alexa EGF+61 A>G Polymorphisms and Lung Cancer Risk: Future Directions

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EGF+61 A>G Polymorphisms and Lung Cancer Risk: Future Directions

Lung cancer accounts more than 1.5 million patients worldwide. It is the leading cancer cause among male, accounting 23% of total cancer cases and 14% of cancer deaths. Non-small-cell lung cancer (NSCLC) comprises approximately 80-85% of lung cancer; and small-cell lung cancer, 15-20%. Adenocarcinoma and squamous cell carcinoma are the most common histological types among NSCLC. To date, many risk factors are associated with lung cancer risk, such as cigar smoking, age, race, gender, randon exposure, and wood smoke exposure, environmental and occupational exposure. Genetic influence is a topic that is not completely understandable, but increasing evidence suggests that such factors play important role. Recently, a wide association genome study found that a single nucleotide polymorphism (SNP) at chromosome 13q31.3 was associated with an increased risk of non-small cell lung cancer.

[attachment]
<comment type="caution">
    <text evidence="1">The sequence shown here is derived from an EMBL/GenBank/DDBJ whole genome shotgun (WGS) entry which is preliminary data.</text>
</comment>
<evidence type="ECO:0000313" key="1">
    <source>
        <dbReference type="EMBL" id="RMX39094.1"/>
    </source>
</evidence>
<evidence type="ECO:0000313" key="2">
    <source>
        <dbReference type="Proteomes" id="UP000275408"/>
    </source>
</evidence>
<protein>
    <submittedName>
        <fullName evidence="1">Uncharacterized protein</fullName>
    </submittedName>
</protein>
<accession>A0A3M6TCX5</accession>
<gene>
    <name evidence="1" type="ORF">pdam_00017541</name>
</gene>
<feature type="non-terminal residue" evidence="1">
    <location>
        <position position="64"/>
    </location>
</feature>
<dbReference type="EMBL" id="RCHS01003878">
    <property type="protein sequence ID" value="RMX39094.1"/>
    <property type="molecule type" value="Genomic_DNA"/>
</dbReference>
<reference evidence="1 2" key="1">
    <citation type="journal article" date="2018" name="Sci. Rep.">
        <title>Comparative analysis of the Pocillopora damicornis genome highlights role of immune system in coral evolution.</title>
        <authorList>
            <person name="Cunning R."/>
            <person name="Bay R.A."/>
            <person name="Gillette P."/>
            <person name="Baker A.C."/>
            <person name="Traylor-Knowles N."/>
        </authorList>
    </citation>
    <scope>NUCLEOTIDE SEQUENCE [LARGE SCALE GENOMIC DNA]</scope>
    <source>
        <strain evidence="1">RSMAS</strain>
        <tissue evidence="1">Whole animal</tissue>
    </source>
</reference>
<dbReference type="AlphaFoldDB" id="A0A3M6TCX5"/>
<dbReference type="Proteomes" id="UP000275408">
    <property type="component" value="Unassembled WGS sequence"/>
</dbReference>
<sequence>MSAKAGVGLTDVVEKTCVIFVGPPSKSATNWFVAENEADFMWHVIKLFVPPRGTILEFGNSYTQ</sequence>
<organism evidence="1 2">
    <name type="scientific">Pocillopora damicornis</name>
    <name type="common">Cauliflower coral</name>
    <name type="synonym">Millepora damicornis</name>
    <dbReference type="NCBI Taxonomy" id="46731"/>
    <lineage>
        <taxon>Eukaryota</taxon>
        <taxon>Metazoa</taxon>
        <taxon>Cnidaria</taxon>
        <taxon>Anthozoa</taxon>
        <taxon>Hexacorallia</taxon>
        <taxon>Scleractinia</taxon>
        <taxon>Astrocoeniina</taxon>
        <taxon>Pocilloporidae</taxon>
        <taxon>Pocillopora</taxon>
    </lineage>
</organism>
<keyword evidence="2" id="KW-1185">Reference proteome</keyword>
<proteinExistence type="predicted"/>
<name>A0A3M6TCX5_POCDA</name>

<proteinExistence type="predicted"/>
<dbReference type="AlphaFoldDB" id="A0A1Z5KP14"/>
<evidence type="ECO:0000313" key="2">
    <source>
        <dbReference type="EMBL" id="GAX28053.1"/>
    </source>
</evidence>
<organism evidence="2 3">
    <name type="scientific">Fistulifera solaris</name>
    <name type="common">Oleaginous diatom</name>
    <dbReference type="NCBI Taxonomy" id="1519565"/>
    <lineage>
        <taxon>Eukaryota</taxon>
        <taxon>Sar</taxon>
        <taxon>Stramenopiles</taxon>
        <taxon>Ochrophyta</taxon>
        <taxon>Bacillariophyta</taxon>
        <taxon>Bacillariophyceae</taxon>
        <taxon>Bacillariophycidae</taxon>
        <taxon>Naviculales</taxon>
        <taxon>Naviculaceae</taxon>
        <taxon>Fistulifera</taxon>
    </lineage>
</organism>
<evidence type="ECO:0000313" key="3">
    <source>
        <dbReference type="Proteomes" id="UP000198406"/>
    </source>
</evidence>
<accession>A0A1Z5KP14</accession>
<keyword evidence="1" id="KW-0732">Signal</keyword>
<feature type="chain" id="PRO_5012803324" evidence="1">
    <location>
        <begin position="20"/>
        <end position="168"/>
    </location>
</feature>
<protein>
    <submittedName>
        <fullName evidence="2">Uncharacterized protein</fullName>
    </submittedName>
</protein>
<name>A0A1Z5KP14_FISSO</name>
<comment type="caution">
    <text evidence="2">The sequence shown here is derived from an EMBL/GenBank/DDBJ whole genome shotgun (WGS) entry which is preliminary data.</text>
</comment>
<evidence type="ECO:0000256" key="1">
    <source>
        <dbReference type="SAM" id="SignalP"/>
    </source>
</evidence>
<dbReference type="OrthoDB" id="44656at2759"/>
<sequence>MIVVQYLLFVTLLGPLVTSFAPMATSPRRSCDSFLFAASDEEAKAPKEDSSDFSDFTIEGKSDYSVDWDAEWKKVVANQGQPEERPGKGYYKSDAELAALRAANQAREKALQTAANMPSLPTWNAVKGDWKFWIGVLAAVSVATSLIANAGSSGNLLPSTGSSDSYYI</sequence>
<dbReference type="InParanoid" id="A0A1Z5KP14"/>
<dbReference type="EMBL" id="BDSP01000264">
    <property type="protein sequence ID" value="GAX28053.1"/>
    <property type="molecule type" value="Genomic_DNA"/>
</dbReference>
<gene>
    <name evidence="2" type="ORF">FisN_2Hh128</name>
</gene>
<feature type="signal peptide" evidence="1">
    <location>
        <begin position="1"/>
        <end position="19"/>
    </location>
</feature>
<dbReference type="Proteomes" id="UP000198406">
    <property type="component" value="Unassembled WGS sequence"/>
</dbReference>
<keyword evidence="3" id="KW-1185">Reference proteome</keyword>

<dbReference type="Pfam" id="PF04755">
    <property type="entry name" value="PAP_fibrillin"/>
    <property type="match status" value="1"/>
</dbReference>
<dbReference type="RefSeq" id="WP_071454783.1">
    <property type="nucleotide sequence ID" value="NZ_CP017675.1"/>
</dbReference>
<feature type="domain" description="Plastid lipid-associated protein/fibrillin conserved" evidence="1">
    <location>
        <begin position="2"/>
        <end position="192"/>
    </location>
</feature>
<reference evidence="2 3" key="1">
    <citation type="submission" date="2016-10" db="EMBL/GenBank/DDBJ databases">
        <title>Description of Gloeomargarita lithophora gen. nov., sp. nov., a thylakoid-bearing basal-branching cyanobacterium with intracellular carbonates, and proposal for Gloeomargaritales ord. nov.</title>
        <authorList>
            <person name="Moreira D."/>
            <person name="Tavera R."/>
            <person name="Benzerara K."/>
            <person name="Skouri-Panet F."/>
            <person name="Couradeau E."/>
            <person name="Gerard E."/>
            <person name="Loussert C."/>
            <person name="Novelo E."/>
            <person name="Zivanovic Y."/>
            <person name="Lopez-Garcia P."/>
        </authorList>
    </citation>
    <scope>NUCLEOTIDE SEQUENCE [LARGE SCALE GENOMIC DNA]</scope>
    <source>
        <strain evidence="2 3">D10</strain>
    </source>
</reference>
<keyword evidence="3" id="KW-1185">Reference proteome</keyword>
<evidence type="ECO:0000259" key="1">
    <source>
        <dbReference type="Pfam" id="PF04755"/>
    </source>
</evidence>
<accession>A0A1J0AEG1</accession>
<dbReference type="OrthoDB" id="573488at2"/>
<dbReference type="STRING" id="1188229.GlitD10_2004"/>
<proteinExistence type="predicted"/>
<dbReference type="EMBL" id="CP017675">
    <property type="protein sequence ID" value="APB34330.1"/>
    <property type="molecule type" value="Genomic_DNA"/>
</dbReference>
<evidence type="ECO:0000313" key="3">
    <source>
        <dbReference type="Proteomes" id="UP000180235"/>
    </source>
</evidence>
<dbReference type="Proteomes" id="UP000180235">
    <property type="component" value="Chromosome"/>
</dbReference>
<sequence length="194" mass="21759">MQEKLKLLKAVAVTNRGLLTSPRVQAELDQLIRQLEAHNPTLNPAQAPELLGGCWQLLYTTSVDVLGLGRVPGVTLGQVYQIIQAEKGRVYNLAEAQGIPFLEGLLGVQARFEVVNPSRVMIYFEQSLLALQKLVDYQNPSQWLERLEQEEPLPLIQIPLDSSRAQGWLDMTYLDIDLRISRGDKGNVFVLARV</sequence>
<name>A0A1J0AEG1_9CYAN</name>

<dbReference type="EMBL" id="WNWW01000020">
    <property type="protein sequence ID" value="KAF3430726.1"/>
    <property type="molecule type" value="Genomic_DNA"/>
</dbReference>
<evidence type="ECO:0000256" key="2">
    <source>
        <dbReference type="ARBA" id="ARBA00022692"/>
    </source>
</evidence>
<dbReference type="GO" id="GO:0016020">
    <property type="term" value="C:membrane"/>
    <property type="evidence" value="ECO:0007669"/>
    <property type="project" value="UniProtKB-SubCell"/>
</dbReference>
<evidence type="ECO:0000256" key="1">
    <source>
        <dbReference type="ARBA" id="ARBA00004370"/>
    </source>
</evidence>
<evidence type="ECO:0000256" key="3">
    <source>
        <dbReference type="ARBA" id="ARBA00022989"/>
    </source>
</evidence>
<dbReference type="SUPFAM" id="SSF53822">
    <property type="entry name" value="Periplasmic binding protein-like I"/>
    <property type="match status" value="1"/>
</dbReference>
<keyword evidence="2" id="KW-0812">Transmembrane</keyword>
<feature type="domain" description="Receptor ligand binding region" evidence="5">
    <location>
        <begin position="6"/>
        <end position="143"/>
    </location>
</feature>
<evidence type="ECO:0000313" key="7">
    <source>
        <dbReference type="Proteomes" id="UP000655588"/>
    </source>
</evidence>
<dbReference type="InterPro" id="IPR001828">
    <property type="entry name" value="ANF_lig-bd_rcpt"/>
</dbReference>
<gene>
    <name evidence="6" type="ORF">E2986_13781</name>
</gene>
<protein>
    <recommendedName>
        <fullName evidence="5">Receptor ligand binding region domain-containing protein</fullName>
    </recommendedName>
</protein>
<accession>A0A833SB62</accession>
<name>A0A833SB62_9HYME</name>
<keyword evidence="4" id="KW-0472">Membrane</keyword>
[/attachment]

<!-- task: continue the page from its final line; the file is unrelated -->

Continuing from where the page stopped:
EGF+61 A>G Polymorphisms and Lung Cancer Risk: Future Directions

 
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